Guy Rundle writes:
With news that the US may attack Iran, and that the Chinese economy
might be in meltdown, The Australian took time to devote its precious
editorial space (17/4) to… question one on a private girls
school Year 11 English exam, which asked the ladies to examine the play
Othello from the perspective of the “dreary postmodern trinity” of
race, gender or class issues. The sky is falling! Who let these
postmodernists into the classroom?
Well, erm, actually it was one of the Australian’s leader writers.
Before he took up the cudgels against global communism in the late
1990s, Imre Salusinszky taught English and literary theory, most
recently at Newcastle University – and not just any old literary
theory. Salusinszky was one of the Australian pioneers of the dreaded
deconstruction, having returned to Melbourne University from the US,
where he had sat at the feet of the masters. Melbourne English in the
early 80s was one of the key beachheads for propagating the notion that
any text is simply an intersection of intertextual discourses without
stable meaning, and tending to privilege power-laden terms in binary
oppositions – male/female, white/black, capital/labour etc.
If that sounds like a load of old Foucault to you, you might want to
consult one of the most enthusiastic introductions to the field – Criticism in Society
by I.Salusinszky (Reed, 1987 – new and used copies available on
Amazon for $3.92). The work is a series of interviews in which Marxist
deconstructionists such as Jacques Derrida, Barbara Johnston and Edward
Said show how questions of race, class, gender and then some are
braided through the most innocuous texts.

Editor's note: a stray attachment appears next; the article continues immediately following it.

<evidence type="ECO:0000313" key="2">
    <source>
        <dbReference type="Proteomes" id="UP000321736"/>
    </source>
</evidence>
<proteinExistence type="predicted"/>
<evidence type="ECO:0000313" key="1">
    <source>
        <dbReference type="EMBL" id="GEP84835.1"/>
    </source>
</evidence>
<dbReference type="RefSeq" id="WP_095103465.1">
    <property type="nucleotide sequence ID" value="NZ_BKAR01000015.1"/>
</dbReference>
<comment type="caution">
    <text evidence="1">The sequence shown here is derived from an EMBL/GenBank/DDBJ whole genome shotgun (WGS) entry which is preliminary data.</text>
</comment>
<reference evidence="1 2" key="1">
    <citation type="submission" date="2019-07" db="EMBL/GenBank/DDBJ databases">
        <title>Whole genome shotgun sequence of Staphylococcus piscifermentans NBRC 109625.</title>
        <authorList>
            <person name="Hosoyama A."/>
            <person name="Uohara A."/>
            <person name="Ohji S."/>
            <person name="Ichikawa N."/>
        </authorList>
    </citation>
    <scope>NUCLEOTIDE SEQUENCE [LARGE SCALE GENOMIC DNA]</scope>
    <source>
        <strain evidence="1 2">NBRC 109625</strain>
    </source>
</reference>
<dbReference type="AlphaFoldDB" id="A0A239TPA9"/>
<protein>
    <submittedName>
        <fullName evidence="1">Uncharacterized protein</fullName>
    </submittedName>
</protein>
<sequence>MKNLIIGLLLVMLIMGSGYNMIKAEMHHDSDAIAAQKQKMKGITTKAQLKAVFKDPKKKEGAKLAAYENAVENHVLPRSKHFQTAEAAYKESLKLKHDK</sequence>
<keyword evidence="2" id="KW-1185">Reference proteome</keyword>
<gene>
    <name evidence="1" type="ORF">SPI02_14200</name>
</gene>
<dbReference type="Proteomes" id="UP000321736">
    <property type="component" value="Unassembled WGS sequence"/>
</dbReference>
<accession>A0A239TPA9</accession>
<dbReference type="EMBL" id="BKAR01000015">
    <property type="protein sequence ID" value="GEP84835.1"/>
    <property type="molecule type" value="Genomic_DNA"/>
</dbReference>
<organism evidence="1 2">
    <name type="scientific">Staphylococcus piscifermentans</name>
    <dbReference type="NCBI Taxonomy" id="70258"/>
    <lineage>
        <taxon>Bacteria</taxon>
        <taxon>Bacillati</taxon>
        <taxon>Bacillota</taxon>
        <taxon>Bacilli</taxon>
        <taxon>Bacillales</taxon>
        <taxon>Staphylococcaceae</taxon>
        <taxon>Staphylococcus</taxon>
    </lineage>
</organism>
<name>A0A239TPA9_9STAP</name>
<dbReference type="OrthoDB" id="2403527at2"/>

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As Amazon’s useful citation index shows, CiS has not been without influence. Its 40 hits include influence on Doing English: A Guide For Literature Students and Education and Cultural Studies: Towards A Performative Practice,
which would seem to indicate that its enthusiasm for new ways of
reading influenced people writing textbooks and designing curricula.
Certainly Salusinszky’s classes (of which I was a keen attendee) –
the clinically named Literary Studies – imparted the idea that this
was the way to read a text, and anything less was piking it.
I got a B
for an essay on Flaubert’s Madame Bovary in which I suggested
that literary realism might actually describe the world. Wrong,
apparently – realism was an intersection of metaphors. I’m thinking of
asking for a remark. Is it possible that some of my fellow students,
similarly bewitched, went off to become high school English teachers,
and spread the good word?
Of course Salusinszky was a rising young academic then. Now he works
for News Limited so maybe he’s recanted. Let’s hope so. The editorial
said that such teaching presented a danger to Australian society. And
we know what the government does to anti-social East Europeans, don’t